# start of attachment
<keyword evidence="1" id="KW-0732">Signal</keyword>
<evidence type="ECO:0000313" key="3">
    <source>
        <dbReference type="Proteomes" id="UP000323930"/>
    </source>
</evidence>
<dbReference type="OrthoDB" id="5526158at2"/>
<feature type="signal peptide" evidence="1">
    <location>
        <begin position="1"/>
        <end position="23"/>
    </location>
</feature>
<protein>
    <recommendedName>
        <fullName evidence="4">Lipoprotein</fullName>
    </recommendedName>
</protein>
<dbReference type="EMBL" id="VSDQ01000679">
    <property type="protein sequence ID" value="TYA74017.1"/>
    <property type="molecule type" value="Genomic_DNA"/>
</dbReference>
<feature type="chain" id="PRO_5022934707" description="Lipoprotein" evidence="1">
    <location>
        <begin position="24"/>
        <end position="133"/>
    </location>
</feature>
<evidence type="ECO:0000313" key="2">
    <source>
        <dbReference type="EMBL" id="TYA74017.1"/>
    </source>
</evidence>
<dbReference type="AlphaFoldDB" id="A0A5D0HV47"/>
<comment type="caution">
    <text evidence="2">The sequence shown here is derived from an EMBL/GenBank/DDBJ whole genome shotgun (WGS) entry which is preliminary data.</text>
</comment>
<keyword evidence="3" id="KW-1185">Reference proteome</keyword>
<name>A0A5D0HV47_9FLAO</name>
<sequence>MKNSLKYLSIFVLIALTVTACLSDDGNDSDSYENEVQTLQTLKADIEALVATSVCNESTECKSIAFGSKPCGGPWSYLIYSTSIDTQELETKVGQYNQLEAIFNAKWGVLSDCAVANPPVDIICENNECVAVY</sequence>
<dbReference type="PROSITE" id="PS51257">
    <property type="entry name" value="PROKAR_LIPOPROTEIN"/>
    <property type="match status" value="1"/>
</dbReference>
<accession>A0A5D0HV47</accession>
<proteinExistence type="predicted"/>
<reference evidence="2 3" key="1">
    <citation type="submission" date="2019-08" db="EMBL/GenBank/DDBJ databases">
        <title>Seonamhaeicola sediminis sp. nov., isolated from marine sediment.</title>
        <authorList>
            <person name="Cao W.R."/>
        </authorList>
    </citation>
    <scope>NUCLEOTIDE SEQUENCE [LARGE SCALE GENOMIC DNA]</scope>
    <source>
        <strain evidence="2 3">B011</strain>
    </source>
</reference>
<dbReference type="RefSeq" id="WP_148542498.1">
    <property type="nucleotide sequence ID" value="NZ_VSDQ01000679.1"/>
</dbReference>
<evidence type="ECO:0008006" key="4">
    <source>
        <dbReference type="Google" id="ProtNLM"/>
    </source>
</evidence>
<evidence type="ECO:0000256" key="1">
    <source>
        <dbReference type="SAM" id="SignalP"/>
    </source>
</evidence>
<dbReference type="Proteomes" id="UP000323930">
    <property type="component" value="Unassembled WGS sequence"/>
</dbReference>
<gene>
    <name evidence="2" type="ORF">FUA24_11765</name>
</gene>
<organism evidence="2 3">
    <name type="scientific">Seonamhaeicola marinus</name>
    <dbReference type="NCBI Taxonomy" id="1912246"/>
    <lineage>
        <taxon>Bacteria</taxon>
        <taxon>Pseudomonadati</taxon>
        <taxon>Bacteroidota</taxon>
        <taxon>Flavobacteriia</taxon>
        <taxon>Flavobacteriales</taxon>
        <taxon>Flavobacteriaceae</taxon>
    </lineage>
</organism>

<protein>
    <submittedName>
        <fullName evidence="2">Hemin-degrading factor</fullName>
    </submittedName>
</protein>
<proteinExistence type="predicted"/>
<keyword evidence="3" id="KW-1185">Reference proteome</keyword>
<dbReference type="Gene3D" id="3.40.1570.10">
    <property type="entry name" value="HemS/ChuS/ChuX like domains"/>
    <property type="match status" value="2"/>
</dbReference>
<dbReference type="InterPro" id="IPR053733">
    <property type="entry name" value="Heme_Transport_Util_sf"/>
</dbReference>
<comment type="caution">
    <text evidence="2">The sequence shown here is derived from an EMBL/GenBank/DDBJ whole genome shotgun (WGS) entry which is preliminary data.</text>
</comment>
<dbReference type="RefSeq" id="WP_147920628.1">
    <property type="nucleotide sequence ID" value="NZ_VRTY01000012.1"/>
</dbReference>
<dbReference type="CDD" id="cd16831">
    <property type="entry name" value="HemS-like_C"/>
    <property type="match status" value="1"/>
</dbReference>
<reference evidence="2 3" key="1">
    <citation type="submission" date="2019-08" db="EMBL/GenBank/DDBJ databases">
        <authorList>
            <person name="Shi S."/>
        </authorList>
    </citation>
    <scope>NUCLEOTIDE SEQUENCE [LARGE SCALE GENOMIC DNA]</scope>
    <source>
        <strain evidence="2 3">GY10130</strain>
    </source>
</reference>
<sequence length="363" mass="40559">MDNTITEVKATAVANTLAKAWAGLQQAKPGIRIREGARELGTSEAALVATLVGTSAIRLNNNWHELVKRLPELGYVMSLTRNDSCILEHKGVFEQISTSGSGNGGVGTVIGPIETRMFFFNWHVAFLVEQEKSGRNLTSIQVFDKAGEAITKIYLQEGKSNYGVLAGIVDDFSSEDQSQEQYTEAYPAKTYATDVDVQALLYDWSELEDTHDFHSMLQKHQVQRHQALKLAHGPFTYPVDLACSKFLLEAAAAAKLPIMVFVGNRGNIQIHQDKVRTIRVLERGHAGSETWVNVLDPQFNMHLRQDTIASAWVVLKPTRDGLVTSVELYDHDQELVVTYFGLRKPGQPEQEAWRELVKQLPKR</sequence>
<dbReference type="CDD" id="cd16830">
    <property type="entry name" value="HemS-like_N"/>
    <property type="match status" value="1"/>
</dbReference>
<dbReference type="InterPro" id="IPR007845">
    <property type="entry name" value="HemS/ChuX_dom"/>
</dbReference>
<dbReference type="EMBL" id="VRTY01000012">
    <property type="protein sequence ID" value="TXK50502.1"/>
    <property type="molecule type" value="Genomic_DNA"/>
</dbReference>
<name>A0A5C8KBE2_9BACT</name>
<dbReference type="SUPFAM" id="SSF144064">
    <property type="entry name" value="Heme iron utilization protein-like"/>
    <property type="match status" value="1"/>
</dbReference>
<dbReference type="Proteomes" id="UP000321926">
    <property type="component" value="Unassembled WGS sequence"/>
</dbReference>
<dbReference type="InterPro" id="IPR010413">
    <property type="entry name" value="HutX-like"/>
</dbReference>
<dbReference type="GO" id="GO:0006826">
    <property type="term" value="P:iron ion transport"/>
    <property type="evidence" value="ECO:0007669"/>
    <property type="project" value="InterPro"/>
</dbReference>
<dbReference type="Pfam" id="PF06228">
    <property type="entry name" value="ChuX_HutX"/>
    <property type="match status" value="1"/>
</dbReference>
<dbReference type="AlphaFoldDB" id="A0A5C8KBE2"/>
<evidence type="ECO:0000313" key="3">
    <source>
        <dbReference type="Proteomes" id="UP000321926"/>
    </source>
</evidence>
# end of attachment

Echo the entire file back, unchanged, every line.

<keyword evidence="1" id="KW-0732">Signal</keyword>
<evidence type="ECO:0000313" key="3">
    <source>
        <dbReference type="Proteomes" id="UP000323930"/>
    </source>
</evidence>
<dbReference type="OrthoDB" id="5526158at2"/>
<feature type="signal peptide" evidence="1">
    <location>
        <begin position="1"/>
        <end position="23"/>
    </location>
</feature>
<protein>
    <recommendedName>
        <fullName evidence="4">Lipoprotein</fullName>
    </recommendedName>
</protein>
<dbReference type="EMBL" id="VSDQ01000679">
    <property type="protein sequence ID" value="TYA74017.1"/>
    <property type="molecule type" value="Genomic_DNA"/>
</dbReference>
<feature type="chain" id="PRO_5022934707" description="Lipoprotein" evidence="1">
    <location>
        <begin position="24"/>
        <end position="133"/>
    </location>
</feature>
<evidence type="ECO:0000313" key="2">
    <source>
        <dbReference type="EMBL" id="TYA74017.1"/>
    </source>
</evidence>
<dbReference type="AlphaFoldDB" id="A0A5D0HV47"/>
<comment type="caution">
    <text evidence="2">The sequence shown here is derived from an EMBL/GenBank/DDBJ whole genome shotgun (WGS) entry which is preliminary data.</text>
</comment>
<keyword evidence="3" id="KW-1185">Reference proteome</keyword>
<name>A0A5D0HV47_9FLAO</name>
<sequence>MKNSLKYLSIFVLIALTVTACLSDDGNDSDSYENEVQTLQTLKADIEALVATSVCNESTECKSIAFGSKPCGGPWSYLIYSTSIDTQELETKVGQYNQLEAIFNAKWGVLSDCAVANPPVDIICENNECVAVY</sequence>
<dbReference type="PROSITE" id="PS51257">
    <property type="entry name" value="PROKAR_LIPOPROTEIN"/>
    <property type="match status" value="1"/>
</dbReference>
<accession>A0A5D0HV47</accession>
<proteinExistence type="predicted"/>
<reference evidence="2 3" key="1">
    <citation type="submission" date="2019-08" db="EMBL/GenBank/DDBJ databases">
        <title>Seonamhaeicola sediminis sp. nov., isolated from marine sediment.</title>
        <authorList>
            <person name="Cao W.R."/>
        </authorList>
    </citation>
    <scope>NUCLEOTIDE SEQUENCE [LARGE SCALE GENOMIC DNA]</scope>
    <source>
        <strain evidence="2 3">B011</strain>
    </source>
</reference>
<dbReference type="RefSeq" id="WP_148542498.1">
    <property type="nucleotide sequence ID" value="NZ_VSDQ01000679.1"/>
</dbReference>
<evidence type="ECO:0008006" key="4">
    <source>
        <dbReference type="Google" id="ProtNLM"/>
    </source>
</evidence>
<evidence type="ECO:0000256" key="1">
    <source>
        <dbReference type="SAM" id="SignalP"/>
    </source>
</evidence>
<dbReference type="Proteomes" id="UP000323930">
    <property type="component" value="Unassembled WGS sequence"/>
</dbReference>
<gene>
    <name evidence="2" type="ORF">FUA24_11765</name>
</gene>
<organism evidence="2 3">
    <name type="scientific">Seonamhaeicola marinus</name>
    <dbReference type="NCBI Taxonomy" id="1912246"/>
    <lineage>
        <taxon>Bacteria</taxon>
        <taxon>Pseudomonadati</taxon>
        <taxon>Bacteroidota</taxon>
        <taxon>Flavobacteriia</taxon>
        <taxon>Flavobacteriales</taxon>
        <taxon>Flavobacteriaceae</taxon>
    </lineage>
</organism>

<protein>
    <submittedName>
        <fullName evidence="2">Hemin-degrading factor</fullName>
    </submittedName>
</protein>
<proteinExistence type="predicted"/>
<keyword evidence="3" id="KW-1185">Reference proteome</keyword>
<dbReference type="Gene3D" id="3.40.1570.10">
    <property type="entry name" value="HemS/ChuS/ChuX like domains"/>
    <property type="match status" value="2"/>
</dbReference>
<dbReference type="InterPro" id="IPR053733">
    <property type="entry name" value="Heme_Transport_Util_sf"/>
</dbReference>
<comment type="caution">
    <text evidence="2">The sequence shown here is derived from an EMBL/GenBank/DDBJ whole genome shotgun (WGS) entry which is preliminary data.</text>
</comment>
<dbReference type="RefSeq" id="WP_147920628.1">
    <property type="nucleotide sequence ID" value="NZ_VRTY01000012.1"/>
</dbReference>
<dbReference type="CDD" id="cd16831">
    <property type="entry name" value="HemS-like_C"/>
    <property type="match status" value="1"/>
</dbReference>
<reference evidence="2 3" key="1">
    <citation type="submission" date="2019-08" db="EMBL/GenBank/DDBJ databases">
        <authorList>
            <person name="Shi S."/>
        </authorList>
    </citation>
    <scope>NUCLEOTIDE SEQUENCE [LARGE SCALE GENOMIC DNA]</scope>
    <source>
        <strain evidence="2 3">GY10130</strain>
    </source>
</reference>
<sequence length="363" mass="40559">MDNTITEVKATAVANTLAKAWAGLQQAKPGIRIREGARELGTSEAALVATLVGTSAIRLNNNWHELVKRLPELGYVMSLTRNDSCILEHKGVFEQISTSGSGNGGVGTVIGPIETRMFFFNWHVAFLVEQEKSGRNLTSIQVFDKAGEAITKIYLQEGKSNYGVLAGIVDDFSSEDQSQEQYTEAYPAKTYATDVDVQALLYDWSELEDTHDFHSMLQKHQVQRHQALKLAHGPFTYPVDLACSKFLLEAAAAAKLPIMVFVGNRGNIQIHQDKVRTIRVLERGHAGSETWVNVLDPQFNMHLRQDTIASAWVVLKPTRDGLVTSVELYDHDQELVVTYFGLRKPGQPEQEAWRELVKQLPKR</sequence>
<dbReference type="CDD" id="cd16830">
    <property type="entry name" value="HemS-like_N"/>
    <property type="match status" value="1"/>
</dbReference>
<dbReference type="InterPro" id="IPR007845">
    <property type="entry name" value="HemS/ChuX_dom"/>
</dbReference>
<dbReference type="EMBL" id="VRTY01000012">
    <property type="protein sequence ID" value="TXK50502.1"/>
    <property type="molecule type" value="Genomic_DNA"/>
</dbReference>
<name>A0A5C8KBE2_9BACT</name>
<dbReference type="SUPFAM" id="SSF144064">
    <property type="entry name" value="Heme iron utilization protein-like"/>
    <property type="match status" value="1"/>
</dbReference>
<dbReference type="Proteomes" id="UP000321926">
    <property type="component" value="Unassembled WGS sequence"/>
</dbReference>
<dbReference type="InterPro" id="IPR010413">
    <property type="entry name" value="HutX-like"/>
</dbReference>
<dbReference type="GO" id="GO:0006826">
    <property type="term" value="P:iron ion transport"/>
    <property type="evidence" value="ECO:0007669"/>
    <property type="project" value="InterPro"/>
</dbReference>
<dbReference type="Pfam" id="PF06228">
    <property type="entry name" value="ChuX_HutX"/>
    <property type="match status" value="1"/>
</dbReference>
<dbReference type="AlphaFoldDB" id="A0A5C8KBE2"/>
<evidence type="ECO:0000313" key="3">
    <source>
        <dbReference type="Proteomes" id="UP000321926"/>
    </source>
</evidence>